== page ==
England, Player spotlight

An over of genius

Dark-red dukes ball, gloomy skies, a pitch with a tinge of green and an awaiting James Anderson: a scene we have seen far too often. And one with an inevitable result: Bamboozled batsmen. Extravagant swing. Tantalising seam. Limitless control. A supernatural display of poetry in motion. The expertise of Anderson in overcast conditions is not just swing-bowling at it’s peak, it’s wizardry.

We saw it again today, but this time, it was different. Today was special. There wasn’t a dark-red dukes ball or a pitch with a tinge of green. But instead, there was a scuffed SG ball and a ragged dust bowl of a pitch. A scenario that many have ridiculed Anderson for his ineffectiveness in. And yet he still delivered the goods. All with one over of genius.

James Anderson stood imposingly at the top of his mark, approaching his first over of the day. He eyed the young Shubman Gill. Gill had played sublimely for his 50 but his resistance was about to end. Anderson meticulously adjusted his grip on the ball. Every minute detail had to be perfect. The ball felt sparkling smooth on one side but coarse on the other, exactly how it was meant to be.

Anderson steamed in with intent. He hid his prized ball with his non-bowling arm, protecting the secrets of the delivery he was about to unleash. Anderson delivered the ball with venom. The seam was characteristically flawless yet with a subtly tilted axis that promised lavish movement. At the last moment, the ball twisted inwards but Gill was immovable. He blocked it into the legside. Anderson was quietly delighted; the ball had swerved just like he had hoped. Now his greatest ally had joined the battle, nothing could stop him.

Anderson ran in again. That magical wrist of his loaded back momentarily, like the trigger of a gun, when suddenly, it fired. The ball reversed ferociously late with searing incision. But the carnage wasn’t complete: the laser-aimed missile of a delivery deviated away from the hoping defence of Shubman Gill and cannoned into his off stump. As if the drama of the occasion was not enough, the stump cartwheeled several times before settling down into its resting place. Gill held his pose in disbelief. How could it be? This was theatre. Sheer cricketing theatre.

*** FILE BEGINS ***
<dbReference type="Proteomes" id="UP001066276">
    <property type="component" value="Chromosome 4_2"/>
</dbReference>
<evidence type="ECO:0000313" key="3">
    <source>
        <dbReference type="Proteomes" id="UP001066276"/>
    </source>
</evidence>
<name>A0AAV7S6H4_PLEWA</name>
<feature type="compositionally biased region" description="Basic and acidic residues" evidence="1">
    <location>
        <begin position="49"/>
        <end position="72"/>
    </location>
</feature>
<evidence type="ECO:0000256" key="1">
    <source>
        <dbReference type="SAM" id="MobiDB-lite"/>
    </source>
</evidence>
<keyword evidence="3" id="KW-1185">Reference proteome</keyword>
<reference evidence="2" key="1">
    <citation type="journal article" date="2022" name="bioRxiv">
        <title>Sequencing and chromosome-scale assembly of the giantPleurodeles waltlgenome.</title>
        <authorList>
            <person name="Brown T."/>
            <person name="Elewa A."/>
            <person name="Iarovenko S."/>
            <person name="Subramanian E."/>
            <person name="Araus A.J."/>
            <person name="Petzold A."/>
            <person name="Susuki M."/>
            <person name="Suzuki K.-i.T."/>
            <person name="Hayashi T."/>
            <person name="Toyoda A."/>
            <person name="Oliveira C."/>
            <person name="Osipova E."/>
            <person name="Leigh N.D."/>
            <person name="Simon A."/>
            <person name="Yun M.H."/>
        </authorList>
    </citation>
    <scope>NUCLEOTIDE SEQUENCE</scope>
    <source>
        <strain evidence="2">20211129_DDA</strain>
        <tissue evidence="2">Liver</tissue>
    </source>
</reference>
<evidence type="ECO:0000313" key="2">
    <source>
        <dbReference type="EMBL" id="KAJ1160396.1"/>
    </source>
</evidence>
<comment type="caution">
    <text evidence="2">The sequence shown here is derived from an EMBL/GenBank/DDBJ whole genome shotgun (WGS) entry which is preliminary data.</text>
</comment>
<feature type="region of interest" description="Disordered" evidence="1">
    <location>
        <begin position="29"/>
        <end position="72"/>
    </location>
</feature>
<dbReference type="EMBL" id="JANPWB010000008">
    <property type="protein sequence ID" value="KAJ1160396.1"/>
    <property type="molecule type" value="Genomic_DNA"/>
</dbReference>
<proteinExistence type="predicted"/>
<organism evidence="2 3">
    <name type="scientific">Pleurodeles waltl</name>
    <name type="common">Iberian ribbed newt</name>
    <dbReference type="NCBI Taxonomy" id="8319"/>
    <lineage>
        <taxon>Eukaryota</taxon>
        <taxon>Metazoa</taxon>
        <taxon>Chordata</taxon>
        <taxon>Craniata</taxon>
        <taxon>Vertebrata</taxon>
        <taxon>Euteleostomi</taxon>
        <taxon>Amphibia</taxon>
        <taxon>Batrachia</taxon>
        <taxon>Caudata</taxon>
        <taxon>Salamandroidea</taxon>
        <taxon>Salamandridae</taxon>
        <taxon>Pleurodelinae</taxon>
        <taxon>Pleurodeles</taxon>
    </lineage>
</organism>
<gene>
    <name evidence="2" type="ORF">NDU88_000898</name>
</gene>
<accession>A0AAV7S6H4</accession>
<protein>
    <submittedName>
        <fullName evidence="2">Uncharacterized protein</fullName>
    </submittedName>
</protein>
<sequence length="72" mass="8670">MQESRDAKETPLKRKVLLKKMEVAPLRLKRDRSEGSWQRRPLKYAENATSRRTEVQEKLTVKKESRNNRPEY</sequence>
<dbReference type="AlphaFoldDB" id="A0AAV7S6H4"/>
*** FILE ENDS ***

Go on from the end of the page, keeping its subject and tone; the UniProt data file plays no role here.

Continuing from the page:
Rahane walked to the crease. He certainly is no stranger to crisis but is facing James Anderson with the reversing ball a crisis too far? Nevertheless, he got into his stance and awaited the haunting prospect of the world’s finest swing bowler. The ball was temptingly wide and with a smidgeon of movement. Rahane left with ease; it wasn’t an overly challenging delivery. Perhaps there would be respite? He was desperately wrong.

Anderson bowled a sensational in-ducker. Rahane was tentative. Why wouldn’t you be? When a fast bowler with 600 wickets hurls a reverse swinging beauty at you, attack is the last thing on your mind. To make matters worse, the ball kept deceivingly low. It was all too much for Rahane as the ball thumped into his front pad. England appealed. Umpire declined. England reviewed but still, Rahane survived by a matter of millimetres. Tension was mounting in the crowd less Chepauk. James Anderson was in his prime.

The off-stump cartwheeled several times before settling down into it’s resting place. James Anderson had done it again. He had bowled another sensational in-ducker, a carbon-copy of Gill’s dismissal, and Rahane was uprooted. But more than the raw movement that Anderson produced, it was the unerring accuracy. It is one thing to be able to generate reverse swing but taming it is a fine art on it’s own.

Anderson proved again today he is not the master of overcast conditions and swing but rather the master of the cricket ball itself.

Leave a Reply

Fill in your details below or click an icon to log in:

WordPress.com Logo

You are commenting using your WordPress.com account. Log Out /  Change )

Google photo

You are commenting using your Google account. Log Out /  Change )

Twitter picture

You are commenting using your Twitter account. Log Out /  Change )

Facebook photo

You are commenting using your Facebook account. Log Out /  Change )

Connecting to %s